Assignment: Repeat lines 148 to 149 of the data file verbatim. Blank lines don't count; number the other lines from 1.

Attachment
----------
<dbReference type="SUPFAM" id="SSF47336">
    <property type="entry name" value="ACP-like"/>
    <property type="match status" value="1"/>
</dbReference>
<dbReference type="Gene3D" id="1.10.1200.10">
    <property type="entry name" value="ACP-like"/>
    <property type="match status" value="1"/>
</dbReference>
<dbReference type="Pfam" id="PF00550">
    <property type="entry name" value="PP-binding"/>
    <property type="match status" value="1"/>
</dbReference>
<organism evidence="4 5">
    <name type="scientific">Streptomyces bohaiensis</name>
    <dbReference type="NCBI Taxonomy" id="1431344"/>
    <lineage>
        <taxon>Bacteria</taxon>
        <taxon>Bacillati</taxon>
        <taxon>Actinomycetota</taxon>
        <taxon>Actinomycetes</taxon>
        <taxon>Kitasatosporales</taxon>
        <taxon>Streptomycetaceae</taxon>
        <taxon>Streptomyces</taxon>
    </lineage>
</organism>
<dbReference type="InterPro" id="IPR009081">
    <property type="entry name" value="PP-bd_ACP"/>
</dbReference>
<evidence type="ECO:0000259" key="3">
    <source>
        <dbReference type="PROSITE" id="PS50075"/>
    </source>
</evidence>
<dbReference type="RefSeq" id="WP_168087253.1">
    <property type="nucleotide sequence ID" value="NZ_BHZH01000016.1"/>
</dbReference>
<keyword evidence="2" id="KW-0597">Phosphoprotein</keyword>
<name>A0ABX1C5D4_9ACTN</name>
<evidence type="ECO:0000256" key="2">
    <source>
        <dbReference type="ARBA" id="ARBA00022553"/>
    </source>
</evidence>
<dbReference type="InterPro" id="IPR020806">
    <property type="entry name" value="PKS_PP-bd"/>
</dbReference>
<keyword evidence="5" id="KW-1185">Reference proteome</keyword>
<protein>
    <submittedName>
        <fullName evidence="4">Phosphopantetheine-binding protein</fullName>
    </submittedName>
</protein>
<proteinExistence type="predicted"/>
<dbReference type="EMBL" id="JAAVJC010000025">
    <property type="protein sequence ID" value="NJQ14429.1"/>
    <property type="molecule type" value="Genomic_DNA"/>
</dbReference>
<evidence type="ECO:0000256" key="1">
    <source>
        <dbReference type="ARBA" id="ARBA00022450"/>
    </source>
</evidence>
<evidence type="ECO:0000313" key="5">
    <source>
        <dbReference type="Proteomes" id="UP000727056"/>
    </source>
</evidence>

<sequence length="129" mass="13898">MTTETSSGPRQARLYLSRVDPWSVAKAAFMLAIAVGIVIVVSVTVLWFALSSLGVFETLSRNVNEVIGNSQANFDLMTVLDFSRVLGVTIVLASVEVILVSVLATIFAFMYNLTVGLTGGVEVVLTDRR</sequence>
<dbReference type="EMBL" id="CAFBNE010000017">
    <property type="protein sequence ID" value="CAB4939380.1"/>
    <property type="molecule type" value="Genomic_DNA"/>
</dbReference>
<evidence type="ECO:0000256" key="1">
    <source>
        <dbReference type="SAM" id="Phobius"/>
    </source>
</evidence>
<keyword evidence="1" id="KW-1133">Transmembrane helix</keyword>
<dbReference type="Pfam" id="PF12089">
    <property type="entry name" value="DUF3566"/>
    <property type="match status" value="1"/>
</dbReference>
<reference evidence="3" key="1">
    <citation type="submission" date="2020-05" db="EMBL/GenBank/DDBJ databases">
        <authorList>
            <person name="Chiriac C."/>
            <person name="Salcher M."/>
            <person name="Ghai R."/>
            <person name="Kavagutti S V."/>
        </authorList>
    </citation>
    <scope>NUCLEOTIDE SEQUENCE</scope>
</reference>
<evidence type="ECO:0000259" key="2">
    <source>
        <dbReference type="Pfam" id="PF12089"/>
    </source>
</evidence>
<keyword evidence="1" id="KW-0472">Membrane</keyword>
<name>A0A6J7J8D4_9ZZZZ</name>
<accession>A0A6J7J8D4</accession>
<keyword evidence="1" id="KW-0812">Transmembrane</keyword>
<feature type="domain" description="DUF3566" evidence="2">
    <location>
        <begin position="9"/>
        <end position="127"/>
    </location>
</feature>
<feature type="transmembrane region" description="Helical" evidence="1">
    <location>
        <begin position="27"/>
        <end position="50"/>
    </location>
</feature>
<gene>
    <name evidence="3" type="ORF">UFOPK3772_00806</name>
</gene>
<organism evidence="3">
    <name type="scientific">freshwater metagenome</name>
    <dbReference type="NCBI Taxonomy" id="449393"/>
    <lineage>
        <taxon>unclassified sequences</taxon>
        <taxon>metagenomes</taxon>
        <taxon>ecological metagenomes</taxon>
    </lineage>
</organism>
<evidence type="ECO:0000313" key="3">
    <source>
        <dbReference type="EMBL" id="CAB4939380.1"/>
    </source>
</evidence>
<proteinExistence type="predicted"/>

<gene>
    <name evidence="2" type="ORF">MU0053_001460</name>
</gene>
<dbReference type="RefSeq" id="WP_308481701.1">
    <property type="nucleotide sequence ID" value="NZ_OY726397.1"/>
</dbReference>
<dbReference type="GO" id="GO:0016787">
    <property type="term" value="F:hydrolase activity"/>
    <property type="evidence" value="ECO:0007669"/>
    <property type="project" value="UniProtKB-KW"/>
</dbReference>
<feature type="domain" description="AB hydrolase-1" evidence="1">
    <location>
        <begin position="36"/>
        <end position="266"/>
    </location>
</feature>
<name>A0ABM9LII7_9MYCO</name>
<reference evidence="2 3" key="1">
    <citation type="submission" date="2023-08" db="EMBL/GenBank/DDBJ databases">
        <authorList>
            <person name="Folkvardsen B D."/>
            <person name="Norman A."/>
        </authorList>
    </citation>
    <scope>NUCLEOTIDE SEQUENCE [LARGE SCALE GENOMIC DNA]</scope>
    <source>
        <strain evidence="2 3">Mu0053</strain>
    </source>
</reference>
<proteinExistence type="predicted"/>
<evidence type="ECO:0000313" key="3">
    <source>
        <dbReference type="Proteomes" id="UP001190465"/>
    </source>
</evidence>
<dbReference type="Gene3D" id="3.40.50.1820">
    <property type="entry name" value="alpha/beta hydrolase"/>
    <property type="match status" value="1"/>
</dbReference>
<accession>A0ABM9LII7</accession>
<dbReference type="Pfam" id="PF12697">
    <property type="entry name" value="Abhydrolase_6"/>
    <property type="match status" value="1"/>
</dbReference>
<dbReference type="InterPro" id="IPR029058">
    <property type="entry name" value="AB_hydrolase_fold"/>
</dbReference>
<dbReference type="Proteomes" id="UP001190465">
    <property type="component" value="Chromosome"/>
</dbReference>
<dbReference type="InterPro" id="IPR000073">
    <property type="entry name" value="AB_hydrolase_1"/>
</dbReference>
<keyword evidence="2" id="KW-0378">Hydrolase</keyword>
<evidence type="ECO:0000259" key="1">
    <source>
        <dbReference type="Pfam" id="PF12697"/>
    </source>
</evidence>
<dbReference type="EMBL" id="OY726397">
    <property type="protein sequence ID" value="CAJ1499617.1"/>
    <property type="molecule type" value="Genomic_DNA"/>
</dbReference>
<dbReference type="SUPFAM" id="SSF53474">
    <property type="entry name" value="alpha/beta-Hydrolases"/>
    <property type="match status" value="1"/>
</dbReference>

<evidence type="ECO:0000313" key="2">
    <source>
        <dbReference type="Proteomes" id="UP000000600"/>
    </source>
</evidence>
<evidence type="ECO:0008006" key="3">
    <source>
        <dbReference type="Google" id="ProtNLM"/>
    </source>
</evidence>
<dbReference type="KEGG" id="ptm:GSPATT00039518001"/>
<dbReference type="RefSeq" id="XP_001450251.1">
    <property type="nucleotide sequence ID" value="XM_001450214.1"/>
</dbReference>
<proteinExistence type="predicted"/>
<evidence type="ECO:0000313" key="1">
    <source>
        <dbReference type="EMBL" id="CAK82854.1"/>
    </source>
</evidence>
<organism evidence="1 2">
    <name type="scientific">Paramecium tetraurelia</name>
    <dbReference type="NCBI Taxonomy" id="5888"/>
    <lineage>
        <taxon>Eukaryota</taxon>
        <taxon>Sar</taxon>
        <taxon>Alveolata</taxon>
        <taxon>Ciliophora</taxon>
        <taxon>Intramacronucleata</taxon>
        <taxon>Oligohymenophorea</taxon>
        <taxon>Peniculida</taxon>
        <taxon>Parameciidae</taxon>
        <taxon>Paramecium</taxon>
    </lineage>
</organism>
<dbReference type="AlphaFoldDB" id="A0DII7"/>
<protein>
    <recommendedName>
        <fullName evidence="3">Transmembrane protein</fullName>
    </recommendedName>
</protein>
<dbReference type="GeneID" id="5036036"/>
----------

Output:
    </location>
</feature>